Meditation has proven benefits in all sorts of ways, mentally, emotionally, and physically.

It’s easy to get started too, and you don’t even really have to ‘understand’ it.

If you just start doing it regularly, you will still get results.

Find out more on our Stuffer page – Try Meditation.

Tip 16 – Learn some techniques to help you fall back to sleep

Apart from cutting down caffeine and alcohol, this has probably been the single thing I’ve done which has been most helpful.

It’s probably because I have a certain type of insomnia called ‘semi-somnia’.

It means you fall asleep ok but you wake up during the night and can’t get back to sleep.

The best technique I have learned is super-simple, but takes a little bit of practice:

  1. Get in a comfortable position (I find on my back with my arms at my sides is best)
  2. Lightly close your eyes
  3. Start to count your breath
  4. One breath in and out counts as 1
  5. As you count, visualise the number you are counting in your head
  6. Try to only visualise the number, nothing else
  7. If your thoughts bounce off elsewhere, gently pull them back and start again at 1

When I first started using this technique it would take me several goes to get off to sleep.

Now I will typically be asleep within 1 or 2 attempts, by around number 15.

So I guess there is some kind of ‘brain training’ involved.

Tip 17 – If you wake in the night and really can’t get back to sleep, get up

This one feels counter-intuitive but absolutely works.

If I’m lying restlessly in bed and the breath counting isn’t working for whatever reason (too much alcohol!), then I get up and go downstairs.

I sit quietly in the living room with low light and read a book for a while.

Generally I will start to nod off.

At that point I creep back up to bed without turning any lights on.

Usually I can get back to sleep at that point.

Tip 18 – Keep the room quiet or invest in some decent earplugs

Personally I am less sensitive to noise than light, but if I have the window open at night sometimes the dawn chorus can wake me.

I can highly recommend investing in some high quality ear plugs.

Noise cancelling / mouldable ones can be very good, and not too expensive.

Or if you have the money to invest, you could get some custom made to your ears.

That is worth doing if you need to wear them every night.

Tip 19 – If your partner snores, have the occasional night in separate rooms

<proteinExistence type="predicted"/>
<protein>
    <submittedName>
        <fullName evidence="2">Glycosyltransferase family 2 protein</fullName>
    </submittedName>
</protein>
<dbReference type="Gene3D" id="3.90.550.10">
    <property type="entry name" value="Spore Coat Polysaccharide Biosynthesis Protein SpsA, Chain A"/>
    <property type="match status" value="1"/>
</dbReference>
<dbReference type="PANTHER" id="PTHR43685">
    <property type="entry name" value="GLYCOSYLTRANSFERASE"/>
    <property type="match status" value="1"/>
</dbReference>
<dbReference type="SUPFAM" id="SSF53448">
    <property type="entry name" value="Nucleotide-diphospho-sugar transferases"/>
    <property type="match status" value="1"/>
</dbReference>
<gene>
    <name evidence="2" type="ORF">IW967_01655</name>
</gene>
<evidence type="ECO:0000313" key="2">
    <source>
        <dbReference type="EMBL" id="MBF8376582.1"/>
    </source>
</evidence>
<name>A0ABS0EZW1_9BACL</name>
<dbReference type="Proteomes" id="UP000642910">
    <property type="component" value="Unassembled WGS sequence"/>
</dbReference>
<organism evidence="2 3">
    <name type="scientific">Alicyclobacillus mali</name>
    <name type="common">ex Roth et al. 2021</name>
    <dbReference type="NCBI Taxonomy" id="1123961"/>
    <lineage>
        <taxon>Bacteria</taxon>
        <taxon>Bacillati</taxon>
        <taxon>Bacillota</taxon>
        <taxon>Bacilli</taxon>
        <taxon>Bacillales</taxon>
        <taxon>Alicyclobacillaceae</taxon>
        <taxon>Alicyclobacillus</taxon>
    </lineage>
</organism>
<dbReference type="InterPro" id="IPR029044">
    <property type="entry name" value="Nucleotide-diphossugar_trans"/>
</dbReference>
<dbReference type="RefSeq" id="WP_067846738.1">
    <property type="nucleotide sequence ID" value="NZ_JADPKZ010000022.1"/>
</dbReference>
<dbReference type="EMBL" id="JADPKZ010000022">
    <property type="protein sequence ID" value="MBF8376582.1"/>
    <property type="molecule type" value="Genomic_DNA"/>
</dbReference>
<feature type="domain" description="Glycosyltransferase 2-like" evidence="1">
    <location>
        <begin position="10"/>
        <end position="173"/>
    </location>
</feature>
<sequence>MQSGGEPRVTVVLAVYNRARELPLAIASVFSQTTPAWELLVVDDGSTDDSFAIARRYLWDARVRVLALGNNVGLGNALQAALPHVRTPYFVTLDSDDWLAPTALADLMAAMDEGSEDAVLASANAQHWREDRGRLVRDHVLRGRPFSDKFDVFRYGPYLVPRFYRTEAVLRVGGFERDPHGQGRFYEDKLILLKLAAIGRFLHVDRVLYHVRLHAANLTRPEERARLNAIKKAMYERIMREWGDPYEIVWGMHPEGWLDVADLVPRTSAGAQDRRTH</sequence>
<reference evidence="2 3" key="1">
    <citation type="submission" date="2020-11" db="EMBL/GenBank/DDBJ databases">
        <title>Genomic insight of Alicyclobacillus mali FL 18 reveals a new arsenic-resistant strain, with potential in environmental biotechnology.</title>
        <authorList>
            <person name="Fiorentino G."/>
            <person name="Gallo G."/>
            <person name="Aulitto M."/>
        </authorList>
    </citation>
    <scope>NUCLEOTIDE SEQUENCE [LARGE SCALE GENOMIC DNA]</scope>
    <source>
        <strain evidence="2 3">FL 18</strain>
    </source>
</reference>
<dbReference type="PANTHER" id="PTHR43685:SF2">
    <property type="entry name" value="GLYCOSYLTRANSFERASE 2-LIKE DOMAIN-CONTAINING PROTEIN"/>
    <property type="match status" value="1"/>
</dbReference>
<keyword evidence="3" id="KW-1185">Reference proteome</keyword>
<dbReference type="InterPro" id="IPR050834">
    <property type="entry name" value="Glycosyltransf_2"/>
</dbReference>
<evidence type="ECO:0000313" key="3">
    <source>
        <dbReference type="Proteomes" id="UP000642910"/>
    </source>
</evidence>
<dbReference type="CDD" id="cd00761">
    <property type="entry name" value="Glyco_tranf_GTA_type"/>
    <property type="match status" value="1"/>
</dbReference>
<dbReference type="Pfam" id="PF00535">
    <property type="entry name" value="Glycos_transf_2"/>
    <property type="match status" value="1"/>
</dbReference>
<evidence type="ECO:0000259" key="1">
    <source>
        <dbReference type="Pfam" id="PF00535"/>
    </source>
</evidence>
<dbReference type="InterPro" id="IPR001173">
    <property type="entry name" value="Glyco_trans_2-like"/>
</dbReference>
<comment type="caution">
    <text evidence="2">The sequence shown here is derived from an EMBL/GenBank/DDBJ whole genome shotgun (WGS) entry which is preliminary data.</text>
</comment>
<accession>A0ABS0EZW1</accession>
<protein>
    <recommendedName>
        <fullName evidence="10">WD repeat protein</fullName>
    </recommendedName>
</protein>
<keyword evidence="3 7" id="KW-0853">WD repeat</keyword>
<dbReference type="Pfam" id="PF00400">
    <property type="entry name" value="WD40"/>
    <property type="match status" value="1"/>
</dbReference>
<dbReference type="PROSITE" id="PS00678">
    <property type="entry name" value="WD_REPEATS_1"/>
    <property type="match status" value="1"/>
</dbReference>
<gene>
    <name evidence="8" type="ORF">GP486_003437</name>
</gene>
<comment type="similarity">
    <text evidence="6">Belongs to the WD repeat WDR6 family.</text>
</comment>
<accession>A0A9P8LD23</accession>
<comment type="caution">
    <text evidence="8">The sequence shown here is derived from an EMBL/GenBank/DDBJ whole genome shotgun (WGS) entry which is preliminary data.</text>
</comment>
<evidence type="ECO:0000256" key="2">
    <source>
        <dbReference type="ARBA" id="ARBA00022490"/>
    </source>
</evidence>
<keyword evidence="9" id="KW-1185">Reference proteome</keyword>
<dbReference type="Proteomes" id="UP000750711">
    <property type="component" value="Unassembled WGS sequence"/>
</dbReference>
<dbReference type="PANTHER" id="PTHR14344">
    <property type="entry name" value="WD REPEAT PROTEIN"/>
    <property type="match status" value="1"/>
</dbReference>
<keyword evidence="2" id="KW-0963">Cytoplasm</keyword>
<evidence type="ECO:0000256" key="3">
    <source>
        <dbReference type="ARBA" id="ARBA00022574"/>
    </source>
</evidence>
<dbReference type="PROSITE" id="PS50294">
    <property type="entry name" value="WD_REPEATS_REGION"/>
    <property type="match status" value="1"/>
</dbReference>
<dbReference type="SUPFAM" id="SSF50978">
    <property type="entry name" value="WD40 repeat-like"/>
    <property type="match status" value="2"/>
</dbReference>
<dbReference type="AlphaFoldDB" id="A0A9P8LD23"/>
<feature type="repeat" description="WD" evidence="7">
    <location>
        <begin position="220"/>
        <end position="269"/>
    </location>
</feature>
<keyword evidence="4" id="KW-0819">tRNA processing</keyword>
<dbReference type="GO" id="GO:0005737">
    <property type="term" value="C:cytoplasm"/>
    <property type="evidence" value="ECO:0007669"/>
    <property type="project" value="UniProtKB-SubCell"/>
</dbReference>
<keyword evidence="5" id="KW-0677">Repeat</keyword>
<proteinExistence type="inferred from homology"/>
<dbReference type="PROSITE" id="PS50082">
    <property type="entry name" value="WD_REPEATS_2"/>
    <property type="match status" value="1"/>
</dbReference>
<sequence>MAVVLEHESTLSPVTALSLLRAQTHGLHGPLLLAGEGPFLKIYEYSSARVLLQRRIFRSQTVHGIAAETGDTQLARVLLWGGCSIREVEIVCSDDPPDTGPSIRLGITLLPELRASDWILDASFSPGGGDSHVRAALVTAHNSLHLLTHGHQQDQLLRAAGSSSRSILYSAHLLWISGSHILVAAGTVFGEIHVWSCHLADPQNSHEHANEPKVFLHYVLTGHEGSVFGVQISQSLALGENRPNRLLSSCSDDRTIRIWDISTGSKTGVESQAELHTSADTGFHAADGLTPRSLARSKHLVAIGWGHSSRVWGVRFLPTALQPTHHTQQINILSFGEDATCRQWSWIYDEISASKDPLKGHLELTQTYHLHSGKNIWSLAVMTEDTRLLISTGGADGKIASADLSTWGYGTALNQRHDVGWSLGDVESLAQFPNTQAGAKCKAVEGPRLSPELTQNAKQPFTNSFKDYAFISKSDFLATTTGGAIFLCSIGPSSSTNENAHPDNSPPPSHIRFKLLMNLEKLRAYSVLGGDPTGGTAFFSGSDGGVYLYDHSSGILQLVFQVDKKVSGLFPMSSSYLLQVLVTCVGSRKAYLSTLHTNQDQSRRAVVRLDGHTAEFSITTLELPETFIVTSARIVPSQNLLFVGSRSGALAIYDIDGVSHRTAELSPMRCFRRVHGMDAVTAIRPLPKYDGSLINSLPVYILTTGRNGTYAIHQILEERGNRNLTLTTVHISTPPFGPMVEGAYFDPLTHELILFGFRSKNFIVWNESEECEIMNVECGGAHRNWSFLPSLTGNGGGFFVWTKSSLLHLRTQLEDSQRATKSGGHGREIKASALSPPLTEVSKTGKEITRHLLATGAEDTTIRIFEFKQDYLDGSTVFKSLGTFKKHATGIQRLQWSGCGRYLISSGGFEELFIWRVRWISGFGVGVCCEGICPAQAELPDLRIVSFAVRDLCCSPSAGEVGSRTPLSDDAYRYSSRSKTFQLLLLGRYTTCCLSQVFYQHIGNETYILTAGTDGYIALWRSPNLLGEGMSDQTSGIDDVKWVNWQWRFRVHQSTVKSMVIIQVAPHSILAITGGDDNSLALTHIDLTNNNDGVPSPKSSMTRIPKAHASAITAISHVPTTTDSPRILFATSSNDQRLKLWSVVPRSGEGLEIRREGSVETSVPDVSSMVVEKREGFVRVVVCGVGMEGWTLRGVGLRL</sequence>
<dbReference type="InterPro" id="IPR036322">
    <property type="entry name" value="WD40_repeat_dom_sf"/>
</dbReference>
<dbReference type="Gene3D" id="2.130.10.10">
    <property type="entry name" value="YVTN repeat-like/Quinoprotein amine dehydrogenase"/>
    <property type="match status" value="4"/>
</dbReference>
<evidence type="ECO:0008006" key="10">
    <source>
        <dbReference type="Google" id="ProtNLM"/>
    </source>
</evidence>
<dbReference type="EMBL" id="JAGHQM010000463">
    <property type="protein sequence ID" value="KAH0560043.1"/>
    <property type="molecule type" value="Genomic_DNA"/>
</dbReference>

Sometimes even really good ear plugs can’t drown out a persistent snorer!

Resist the urge to put a pillow over their face or get divorced – just spend the occasional night in a separate room.

Even a quiet night on the sofa can be better than a noisy night unable to sleep if you’re feeling exhausted.

Or you could try going to bed an hour earlier than your partner.

That way you should be reasonably deeply asleep before your other half gets going.

Tip 20 – Try playing a deep sleep hypnosis tape while you sleep

I have used self-hypnosis for lots of things (stopping drinking, losing weight) and I absolutely swear by it.

You just need to make sure you have headphones you can wear which are comfortable in bed.

Or if you’re on your own you could play the hypnosis out loud.

I particularly like Michael Sealey for sleep-related hypnosis:

This one on YouTube is good.

But hypnosis can be very personal and you might prefer a different voice or accent.

Just search around, there’s loads of free options available.

Tip 21 – Resist the itch!

This is something very few people know but which could honestly change your life.

As you are falling asleep, your brain sends a signal to your body to check it is really sleeping, and something hasn’t gone wrong.

This usually manifests in the form of an itch.

If you can resist the urge to scratch it, your brain will take it as a signal that, yes, you do want to sleep.

From that point on it will be much easier to drop off.

If you are trying the breath counting sleep technique (tip number 16) you may well start to notice an itch spring up whilst you’re counting.

That is the itch you should try to ignore.

Hopefully these 21 tips will help you learn how to get better sleep, which in turn will help your mood and overall mental and physical health.

Stuff you may need

Depending on which techniques you try you may need to invest in some kit.

Links to other articles on the web

Links to other videos on the web

Links to apps